The Royal Law

James 2:8: “If you really keep the royal law found in Scripture, ‘Love your neighbor as yourself,’ you are doing right.”

I love checklists. Give me a list of things to do, and they will get done. When I read something in Scripture that says, “If you do ____, you are doing right,” I get excited because I can add it to my list of things to do that day. This line of thinking exposes the legalist side of my heart. And if we are honest, we all have it. When I get to this passage, though, I’m confronted with adding “love others” to my list. What?!? How do I do that? There isn’t enough space on my to-do list for all that loving others entail. Plus, when I say that out loud, it makes me see that if I were able to put people on my list, it wouldn’t be a relationship; I wouldn’t be seeing them as people. I’d be using people as an end to prove my spirituality or religiosity. That is the opposite of what James means about the royal law. It is also the opposite of what Jesus said.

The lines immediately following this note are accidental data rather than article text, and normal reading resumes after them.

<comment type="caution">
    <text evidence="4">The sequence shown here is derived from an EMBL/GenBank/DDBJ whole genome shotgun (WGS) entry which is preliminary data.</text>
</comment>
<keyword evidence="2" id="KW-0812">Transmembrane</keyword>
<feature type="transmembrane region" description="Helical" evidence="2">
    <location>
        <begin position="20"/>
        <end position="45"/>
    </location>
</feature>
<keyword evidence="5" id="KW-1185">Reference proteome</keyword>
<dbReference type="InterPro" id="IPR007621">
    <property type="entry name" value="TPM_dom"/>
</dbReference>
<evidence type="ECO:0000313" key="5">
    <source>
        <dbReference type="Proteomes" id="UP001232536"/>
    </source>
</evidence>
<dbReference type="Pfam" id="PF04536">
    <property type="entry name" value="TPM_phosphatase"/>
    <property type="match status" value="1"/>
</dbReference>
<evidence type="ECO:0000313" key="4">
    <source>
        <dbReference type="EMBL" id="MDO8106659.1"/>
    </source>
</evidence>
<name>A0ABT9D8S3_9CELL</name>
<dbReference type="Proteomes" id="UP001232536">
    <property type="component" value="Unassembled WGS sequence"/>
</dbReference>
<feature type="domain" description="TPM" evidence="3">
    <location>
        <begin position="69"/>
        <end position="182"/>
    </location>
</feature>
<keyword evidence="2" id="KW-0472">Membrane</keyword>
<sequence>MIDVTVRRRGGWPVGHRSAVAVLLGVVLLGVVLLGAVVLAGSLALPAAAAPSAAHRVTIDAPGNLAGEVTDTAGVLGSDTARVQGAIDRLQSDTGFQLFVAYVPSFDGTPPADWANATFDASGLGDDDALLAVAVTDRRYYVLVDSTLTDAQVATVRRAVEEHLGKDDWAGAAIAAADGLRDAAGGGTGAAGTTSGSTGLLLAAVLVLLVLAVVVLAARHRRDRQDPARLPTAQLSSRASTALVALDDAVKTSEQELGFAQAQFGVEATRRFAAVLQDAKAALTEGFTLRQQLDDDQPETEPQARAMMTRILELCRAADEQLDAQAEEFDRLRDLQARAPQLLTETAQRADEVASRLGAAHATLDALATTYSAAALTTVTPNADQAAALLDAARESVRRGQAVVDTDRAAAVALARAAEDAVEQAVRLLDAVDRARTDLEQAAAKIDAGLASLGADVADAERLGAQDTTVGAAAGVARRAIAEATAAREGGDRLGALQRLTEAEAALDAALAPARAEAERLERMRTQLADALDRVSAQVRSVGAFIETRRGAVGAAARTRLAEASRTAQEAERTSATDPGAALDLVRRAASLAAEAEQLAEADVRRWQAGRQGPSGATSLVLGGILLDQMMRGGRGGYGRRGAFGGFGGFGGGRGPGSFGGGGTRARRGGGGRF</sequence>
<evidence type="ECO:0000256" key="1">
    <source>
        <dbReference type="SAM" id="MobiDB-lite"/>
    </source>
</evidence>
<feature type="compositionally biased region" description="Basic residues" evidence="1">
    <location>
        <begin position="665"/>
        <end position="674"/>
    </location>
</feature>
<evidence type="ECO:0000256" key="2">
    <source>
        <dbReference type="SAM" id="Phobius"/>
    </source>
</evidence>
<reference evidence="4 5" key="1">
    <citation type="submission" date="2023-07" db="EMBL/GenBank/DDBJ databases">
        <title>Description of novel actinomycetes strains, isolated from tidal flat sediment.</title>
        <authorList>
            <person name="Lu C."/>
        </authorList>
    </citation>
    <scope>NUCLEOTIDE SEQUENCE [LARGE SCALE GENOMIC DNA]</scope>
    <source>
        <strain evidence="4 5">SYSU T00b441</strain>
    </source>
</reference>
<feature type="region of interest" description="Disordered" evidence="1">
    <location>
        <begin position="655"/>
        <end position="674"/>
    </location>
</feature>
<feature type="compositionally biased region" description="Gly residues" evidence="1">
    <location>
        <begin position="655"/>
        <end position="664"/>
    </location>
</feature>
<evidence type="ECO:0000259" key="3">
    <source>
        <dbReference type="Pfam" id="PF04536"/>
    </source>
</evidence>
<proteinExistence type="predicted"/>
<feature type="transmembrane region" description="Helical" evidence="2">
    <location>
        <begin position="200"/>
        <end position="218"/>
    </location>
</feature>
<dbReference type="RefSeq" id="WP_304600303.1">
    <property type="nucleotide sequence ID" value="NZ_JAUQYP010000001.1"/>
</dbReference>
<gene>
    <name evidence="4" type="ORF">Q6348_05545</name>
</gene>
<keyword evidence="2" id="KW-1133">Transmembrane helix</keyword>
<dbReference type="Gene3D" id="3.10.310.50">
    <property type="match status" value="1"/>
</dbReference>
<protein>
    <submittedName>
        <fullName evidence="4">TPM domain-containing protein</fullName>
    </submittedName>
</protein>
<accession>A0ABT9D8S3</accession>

What is the Royal law? There are several characteristics of a law that makes it royal. First, it is given by a king. This particular law can be found in Leviticus 19:18. It is a command given by God to the Israelites. God grounds this law in His character, meaning it is a command that stands for all time. Second, this royal law was reiterated by God’s son. In Matthew 22:37-40, Jesus said: “‘Love the Lord your God with all your heart and with all your soul and with all your mind.’ This is the first and greatest commandment. And the second is like it: ‘Love your neighbor as yourself.’ All the Law and the Prophets hang on these two commandments.” Third, the royal law rules all other requirements. The entire Old Testament legal system, all 613 commands, can be summed up in these two laws: love God and love others as yourself. The royal law governs all relationships and controls our treatment of all men.

Love is an act of will, not merely an emotion. We have to choose to obey the royal law.

Some questions to consider:

-How does the royal law govern your treatment of others?

-What are some ways you can genuinely love your neighbors as yourself?-In what ways are you violating the royal law? Repent, confess, and forgive yourself. Seek reconciliation where possible.

Photo by Bill Oxford on Unsplash

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